What Would Joe Do?
Peggy Aycinena is a freelance journalist and Editor of EDA Confidential at www.aycinena.com. She can be reached at peggy at aycinena dot com.
January 23rd, 2013 by Peggy Aycinena
Each time around, it’s an interesting exercise to see what conferences are being co-located with DAC, and this year is no different. From May 31st to June 2nd in Austin, the 2013 Electronic System Level Synthesis Conference [ESLsyn] will be co-located with the 50th Design Automation Conference. That’s a particularly interesting choice, because after so many years of ESL enthusiasts positioning system-level design at the center of all things EDA, why does it still need its own conference?
Well, let’s look at the organizers’ description of the meeting: “ESLsyn focuses on automated system design methods that enable efficient modeling, synthesis, exploration and verification of systems from high-level specifications down to lower level implementations.”
Okay. That’s sounds good. But, again, isn’t that stuff covered in a host of different sessions at DAC itself, in particular in Tracks EDA1 and EDA2?
January 22nd, 2013 by Peggy Aycinena
Several weeks into his new gig at Carbon Design Systems, it was a pleasure to speak by phone with Hal Conklin, VP of Sales and Marketing at the company. Conversationally, it was a bit of a random walk.
WWJD: Prior to joining Carbon, what were you doing?
Hal Conklin: I was doing enterprise software development for the government. I enjoyed the work, but not working for the government. I did that for 3 years and was quite successful, but it wasn’t something I wanted to do long term.
WWJD: So what inspired you to join Carbon?
Hal Conklin: I’ve been in EDA for quite a while and know how important it is to be with a company that has a product and customers who renew [their licenses]. Carbon is particularly important today with the changes that are coming in virtual prototyping. So given all the good stuff I’ve been seeing, I joined the company.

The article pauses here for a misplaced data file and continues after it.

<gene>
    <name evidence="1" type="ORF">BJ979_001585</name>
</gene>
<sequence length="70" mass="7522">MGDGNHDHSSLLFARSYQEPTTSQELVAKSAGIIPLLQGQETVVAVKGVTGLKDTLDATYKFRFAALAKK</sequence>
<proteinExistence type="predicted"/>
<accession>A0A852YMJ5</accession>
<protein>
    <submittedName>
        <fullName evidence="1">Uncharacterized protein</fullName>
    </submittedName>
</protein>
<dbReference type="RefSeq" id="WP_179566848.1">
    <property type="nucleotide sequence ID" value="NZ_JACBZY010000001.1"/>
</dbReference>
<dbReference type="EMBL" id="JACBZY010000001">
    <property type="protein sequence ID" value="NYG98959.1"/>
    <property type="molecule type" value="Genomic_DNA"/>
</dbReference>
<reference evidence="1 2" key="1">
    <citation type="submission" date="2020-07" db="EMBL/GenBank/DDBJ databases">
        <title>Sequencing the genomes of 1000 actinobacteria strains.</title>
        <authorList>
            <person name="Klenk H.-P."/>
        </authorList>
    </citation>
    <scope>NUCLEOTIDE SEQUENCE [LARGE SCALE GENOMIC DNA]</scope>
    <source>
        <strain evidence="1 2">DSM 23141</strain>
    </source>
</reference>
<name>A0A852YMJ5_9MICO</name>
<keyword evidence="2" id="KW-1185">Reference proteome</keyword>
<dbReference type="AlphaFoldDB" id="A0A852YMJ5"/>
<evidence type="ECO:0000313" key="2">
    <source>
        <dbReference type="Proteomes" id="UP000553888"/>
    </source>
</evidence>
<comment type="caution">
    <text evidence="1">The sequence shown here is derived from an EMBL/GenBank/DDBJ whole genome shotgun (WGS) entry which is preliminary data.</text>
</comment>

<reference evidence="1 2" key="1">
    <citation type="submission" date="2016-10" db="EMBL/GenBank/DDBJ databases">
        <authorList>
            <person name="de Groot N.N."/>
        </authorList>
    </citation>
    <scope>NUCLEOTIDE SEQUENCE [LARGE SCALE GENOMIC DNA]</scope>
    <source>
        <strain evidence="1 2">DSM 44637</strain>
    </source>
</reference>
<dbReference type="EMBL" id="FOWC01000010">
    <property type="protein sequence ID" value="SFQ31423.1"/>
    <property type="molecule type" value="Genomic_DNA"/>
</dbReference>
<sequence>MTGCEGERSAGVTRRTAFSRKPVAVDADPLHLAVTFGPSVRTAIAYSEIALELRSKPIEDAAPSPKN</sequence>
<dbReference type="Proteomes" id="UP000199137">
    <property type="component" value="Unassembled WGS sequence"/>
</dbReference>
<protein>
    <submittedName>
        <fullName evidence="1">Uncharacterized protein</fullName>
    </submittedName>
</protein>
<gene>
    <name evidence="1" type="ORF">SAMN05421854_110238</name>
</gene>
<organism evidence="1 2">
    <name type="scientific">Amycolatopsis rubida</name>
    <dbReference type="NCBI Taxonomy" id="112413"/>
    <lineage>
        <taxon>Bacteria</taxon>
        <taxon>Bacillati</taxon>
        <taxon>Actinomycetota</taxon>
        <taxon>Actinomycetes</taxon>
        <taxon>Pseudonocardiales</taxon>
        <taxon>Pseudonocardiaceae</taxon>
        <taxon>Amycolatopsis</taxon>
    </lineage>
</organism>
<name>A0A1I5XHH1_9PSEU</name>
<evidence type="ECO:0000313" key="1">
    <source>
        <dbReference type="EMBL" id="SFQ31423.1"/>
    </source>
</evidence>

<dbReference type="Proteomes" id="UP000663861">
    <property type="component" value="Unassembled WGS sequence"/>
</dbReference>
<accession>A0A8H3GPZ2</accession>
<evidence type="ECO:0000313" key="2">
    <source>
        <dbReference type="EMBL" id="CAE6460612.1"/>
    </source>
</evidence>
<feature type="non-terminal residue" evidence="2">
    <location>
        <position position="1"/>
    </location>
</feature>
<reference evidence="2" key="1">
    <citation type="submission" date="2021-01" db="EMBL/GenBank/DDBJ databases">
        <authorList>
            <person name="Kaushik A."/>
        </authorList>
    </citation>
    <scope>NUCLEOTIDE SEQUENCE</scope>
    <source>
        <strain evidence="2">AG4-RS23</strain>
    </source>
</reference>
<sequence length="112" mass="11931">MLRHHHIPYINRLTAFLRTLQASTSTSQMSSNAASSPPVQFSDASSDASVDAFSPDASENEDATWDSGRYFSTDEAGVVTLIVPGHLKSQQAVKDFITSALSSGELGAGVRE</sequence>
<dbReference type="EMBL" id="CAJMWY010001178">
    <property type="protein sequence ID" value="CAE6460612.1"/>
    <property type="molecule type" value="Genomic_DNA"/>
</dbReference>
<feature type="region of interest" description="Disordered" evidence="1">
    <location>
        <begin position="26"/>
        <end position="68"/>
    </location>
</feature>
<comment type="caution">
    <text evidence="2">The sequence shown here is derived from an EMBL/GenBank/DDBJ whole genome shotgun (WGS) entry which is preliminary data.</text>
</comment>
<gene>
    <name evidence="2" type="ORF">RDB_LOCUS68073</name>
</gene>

January 17th, 2013 by Peggy Aycinena
If you design boards or embedded software, you undoubtedly know Altium. You may not know, however, that these last several years have been a period of immense growth and change at the company. Following a corporate move to Shanghai in 2010, last year saw Altium’s revenue increase by 21 percent and a new executive team installed.
On a recent call, Altium CEO Kayvan Oboudiyat, CTO Aram Mirkazemi, and CMO Frank Hoschar described the philosophical underpinnings driving all of this change. Oboudiyat started with the view from 75,000 feet.
Kayvan Oboudiyat: Electronics is at the heart of a smarter world, and a smarter interface to the web and the design ecosystem, an Internet of Things emerging at the global level. Altium sees itself as a provider of tools and technology to the device-design ecosystem. We are part of the Internet of Things phenomenon, rather than an operator of it. The basic elements of the ecosystem, as we see it, are the CAD companies that provide the tools for design and a link to the [rest of the design chain].
January 16th, 2013 by Peggy Aycinena
There are three reasons why DAC will be spectacular come June in Austin: It’s the 50th instantiation of the conference; for the first time ever DAC is coming to the home of Office Space; and Synopsys Solutions Group Chief Architect Yervant Zorian will be General Chair, which means the 2013 Design Automation Conference has got the very best in the business at the top, a guy who’s CV includes leading committees of all shapes and sizes, IEEE Standards initiatives, and a variety of conferences, big and small.
Zorian’s track record in the industry is well known. My own article, Yervant Zorian: Grand Master of Time Management, was published on the DAC website in 2007. But all that said, it’s a personal recollection of Yervant Zorian that I prefer.